You may not need to commit to a long-term exercise program to reap some of the brain benefits associated with physical activity.
A new Canadian study shows that engaging in a 10-minute, one-time burst of aerobic activity can temporarily boost your brain power, enhancing focus and problem-solving skills. In some measures, participants saw a 14 percent increase in cognitive abilities.
Previous research has shown cognitive benefits after engaging in a single 20-minute bout of exercise, or by committing to a long-term (24-week) exercise program, but this study suggests that even 10 minutes of aerobic activity can prime the parts of the brain that help us problem-solve and focus.
“Some people can’t commit to a long-term exercise regime because of time or physical capacity,” said kinesiology professor Dr. Matthew Heath, a supervisor in the graduate program in neuroscience at the University of Western Ontario. “This shows that people can cycle or walk briskly for a short duration, even once, and find immediate benefits.”
Heath, who conducted the study with master’s student Ashna Samani, asked the study participants to either sit and read a magazine or to engage in 10 minutes of moderate to vigorous exercise in a stationary bicycle.
Once the reading or exercise sessions were over, the researchers used eye-tracking equipment to examine participants’ reaction times to a cognitively demanding eye movement task. The task was designed to challenge areas of the brain responsible for executive function such as decision-making and inhibition.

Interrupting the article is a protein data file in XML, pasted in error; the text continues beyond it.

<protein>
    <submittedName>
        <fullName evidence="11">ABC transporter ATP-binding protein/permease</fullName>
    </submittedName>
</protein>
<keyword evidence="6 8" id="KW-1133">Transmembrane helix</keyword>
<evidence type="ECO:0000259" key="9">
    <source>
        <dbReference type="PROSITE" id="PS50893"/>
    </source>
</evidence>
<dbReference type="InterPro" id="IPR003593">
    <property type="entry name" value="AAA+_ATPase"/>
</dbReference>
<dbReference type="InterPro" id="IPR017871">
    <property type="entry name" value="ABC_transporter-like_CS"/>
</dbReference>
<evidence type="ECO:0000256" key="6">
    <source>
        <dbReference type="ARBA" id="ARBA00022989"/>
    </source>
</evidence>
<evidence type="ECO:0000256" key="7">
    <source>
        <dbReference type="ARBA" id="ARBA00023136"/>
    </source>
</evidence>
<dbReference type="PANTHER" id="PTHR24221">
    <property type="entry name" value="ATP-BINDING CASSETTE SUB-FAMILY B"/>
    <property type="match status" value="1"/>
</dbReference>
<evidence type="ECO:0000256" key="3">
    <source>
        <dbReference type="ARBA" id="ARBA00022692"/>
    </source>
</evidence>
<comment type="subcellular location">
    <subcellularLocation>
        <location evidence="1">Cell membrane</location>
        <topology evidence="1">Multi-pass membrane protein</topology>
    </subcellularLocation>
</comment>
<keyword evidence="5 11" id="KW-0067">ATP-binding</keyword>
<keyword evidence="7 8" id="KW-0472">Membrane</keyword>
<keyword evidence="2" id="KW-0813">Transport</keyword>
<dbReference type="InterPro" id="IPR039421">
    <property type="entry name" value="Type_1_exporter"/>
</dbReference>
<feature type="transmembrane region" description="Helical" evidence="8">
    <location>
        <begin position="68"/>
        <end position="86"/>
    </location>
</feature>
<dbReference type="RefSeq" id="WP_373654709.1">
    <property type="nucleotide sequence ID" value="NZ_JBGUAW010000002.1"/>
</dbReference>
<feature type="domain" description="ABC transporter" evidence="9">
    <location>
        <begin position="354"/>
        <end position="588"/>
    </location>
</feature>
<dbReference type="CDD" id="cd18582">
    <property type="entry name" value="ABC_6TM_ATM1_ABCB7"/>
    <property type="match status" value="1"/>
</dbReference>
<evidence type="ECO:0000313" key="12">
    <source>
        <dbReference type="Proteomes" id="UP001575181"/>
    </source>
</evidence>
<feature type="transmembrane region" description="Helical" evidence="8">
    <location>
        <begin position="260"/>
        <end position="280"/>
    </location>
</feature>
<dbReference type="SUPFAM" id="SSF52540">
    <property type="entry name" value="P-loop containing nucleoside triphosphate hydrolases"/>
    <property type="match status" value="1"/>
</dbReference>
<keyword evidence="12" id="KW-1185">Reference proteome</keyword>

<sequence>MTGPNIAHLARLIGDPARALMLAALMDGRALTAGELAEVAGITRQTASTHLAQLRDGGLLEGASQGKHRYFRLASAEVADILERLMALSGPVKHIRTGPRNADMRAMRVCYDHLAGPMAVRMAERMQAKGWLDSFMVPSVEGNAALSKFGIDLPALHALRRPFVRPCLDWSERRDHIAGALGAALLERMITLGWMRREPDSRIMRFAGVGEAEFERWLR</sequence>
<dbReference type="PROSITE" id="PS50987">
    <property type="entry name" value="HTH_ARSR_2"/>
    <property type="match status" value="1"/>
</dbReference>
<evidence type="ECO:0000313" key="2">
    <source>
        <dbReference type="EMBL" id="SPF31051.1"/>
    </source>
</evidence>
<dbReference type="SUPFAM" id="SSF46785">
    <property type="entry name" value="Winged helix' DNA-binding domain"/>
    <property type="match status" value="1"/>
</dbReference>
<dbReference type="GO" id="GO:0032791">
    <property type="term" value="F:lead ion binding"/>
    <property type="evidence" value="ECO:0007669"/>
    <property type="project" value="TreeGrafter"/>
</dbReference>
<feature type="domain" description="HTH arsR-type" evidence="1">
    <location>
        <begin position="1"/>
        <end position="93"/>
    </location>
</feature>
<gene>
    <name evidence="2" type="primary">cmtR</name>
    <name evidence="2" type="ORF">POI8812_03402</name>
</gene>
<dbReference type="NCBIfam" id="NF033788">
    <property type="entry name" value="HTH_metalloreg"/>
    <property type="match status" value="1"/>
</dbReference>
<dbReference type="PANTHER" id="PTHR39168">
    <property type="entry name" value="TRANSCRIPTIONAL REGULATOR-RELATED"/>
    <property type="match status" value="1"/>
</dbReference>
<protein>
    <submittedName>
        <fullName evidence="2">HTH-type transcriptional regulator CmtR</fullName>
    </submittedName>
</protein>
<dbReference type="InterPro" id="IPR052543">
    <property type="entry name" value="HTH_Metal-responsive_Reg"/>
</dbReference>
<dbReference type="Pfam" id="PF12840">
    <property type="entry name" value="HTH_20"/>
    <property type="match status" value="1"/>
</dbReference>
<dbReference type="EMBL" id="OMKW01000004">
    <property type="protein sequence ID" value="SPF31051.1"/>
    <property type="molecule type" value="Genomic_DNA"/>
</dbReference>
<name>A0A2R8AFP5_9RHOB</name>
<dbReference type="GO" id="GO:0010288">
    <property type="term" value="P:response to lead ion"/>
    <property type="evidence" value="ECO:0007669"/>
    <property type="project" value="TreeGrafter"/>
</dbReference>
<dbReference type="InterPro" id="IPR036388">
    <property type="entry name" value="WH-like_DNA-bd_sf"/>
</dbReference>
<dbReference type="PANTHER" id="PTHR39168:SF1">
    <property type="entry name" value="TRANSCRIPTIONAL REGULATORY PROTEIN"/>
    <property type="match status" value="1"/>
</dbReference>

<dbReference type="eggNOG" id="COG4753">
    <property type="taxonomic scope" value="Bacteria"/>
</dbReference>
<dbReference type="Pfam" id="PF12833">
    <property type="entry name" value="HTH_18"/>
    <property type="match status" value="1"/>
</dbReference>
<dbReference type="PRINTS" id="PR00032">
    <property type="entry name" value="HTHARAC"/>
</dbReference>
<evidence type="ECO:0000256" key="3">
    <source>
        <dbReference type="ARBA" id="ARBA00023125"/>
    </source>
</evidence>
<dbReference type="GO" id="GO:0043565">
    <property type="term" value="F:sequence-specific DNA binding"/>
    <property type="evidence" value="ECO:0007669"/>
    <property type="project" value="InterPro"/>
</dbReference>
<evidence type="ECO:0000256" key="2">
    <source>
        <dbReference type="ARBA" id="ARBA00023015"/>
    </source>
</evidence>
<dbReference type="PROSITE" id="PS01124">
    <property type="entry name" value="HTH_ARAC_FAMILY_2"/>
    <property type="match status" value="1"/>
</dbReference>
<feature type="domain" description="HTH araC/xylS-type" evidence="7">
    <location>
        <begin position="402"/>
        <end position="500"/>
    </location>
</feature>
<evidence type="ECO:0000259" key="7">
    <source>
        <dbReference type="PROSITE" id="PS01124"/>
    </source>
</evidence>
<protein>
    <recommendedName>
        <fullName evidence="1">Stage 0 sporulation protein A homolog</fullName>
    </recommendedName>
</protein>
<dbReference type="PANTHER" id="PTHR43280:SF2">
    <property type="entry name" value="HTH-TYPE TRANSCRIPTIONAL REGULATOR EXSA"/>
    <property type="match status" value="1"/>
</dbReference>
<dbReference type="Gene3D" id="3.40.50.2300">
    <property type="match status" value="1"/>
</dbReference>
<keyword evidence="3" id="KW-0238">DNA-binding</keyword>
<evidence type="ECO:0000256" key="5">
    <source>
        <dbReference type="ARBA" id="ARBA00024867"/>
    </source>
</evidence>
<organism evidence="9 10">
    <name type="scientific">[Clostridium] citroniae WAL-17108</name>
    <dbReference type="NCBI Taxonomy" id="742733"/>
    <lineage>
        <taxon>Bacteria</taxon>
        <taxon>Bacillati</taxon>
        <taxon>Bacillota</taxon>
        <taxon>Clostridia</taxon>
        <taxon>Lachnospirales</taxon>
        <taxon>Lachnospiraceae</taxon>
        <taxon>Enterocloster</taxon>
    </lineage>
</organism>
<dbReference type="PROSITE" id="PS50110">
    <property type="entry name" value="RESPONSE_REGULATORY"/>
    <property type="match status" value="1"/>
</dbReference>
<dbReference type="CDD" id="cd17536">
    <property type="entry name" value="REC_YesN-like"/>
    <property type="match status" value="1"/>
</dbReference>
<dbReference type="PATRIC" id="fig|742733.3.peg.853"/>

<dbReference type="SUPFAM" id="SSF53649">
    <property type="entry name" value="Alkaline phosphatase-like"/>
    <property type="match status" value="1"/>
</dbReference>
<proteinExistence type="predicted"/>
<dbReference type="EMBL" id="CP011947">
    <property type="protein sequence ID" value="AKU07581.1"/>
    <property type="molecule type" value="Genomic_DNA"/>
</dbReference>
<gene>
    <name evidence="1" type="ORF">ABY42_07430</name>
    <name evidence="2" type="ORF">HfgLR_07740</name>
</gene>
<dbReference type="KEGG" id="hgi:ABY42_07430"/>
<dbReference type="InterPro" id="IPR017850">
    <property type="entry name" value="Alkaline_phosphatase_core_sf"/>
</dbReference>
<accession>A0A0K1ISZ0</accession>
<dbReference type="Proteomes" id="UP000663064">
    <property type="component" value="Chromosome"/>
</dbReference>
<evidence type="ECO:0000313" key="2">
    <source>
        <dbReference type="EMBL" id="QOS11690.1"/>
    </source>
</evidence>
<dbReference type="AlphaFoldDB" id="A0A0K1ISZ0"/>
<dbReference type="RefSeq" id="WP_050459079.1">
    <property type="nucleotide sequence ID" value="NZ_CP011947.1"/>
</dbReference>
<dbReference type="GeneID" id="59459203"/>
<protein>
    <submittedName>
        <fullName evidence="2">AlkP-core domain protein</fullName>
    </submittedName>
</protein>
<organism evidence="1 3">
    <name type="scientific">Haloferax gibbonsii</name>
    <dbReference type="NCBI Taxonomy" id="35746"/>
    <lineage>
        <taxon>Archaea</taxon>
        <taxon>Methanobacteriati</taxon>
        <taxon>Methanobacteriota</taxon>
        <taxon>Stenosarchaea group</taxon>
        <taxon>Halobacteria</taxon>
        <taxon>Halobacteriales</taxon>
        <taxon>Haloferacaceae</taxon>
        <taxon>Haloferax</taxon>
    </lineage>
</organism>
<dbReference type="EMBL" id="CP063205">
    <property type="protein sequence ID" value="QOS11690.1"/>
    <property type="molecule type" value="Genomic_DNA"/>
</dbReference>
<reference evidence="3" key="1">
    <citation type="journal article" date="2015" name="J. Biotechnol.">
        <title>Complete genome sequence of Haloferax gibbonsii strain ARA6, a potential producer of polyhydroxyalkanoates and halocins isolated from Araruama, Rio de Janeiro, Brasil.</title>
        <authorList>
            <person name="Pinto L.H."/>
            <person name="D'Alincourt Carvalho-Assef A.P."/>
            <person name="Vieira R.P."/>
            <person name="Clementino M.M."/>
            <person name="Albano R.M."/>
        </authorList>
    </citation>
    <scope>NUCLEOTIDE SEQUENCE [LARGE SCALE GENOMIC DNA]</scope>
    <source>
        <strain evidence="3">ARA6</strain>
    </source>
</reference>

“Those who had exercised showed immediate improvement. Their responses were more accurate and their reaction times were up to 50 milliseconds shorter than their pre-exercise values. That may seem minuscule but it represented a 14 percent gain in cognitive performance in some instances,” said Heath, who is also an associate member of Western’s Brain and Mind institute.
Heath is currently conducting a study to determine how long the benefits may last following exercise.
The new findings have significant implications for older people in the early stages of dementia who may be less mobile, he said, and for anyone else looking to gain a quick mental edge in their work.
“I always tell my students before they write a test or an exam or go into an interview, or do anything that is cognitively demanding, they should get some exercise first,” Heath said. “Our study shows the brain’s networks like it. They perform better.”
Source: University of Western Ontario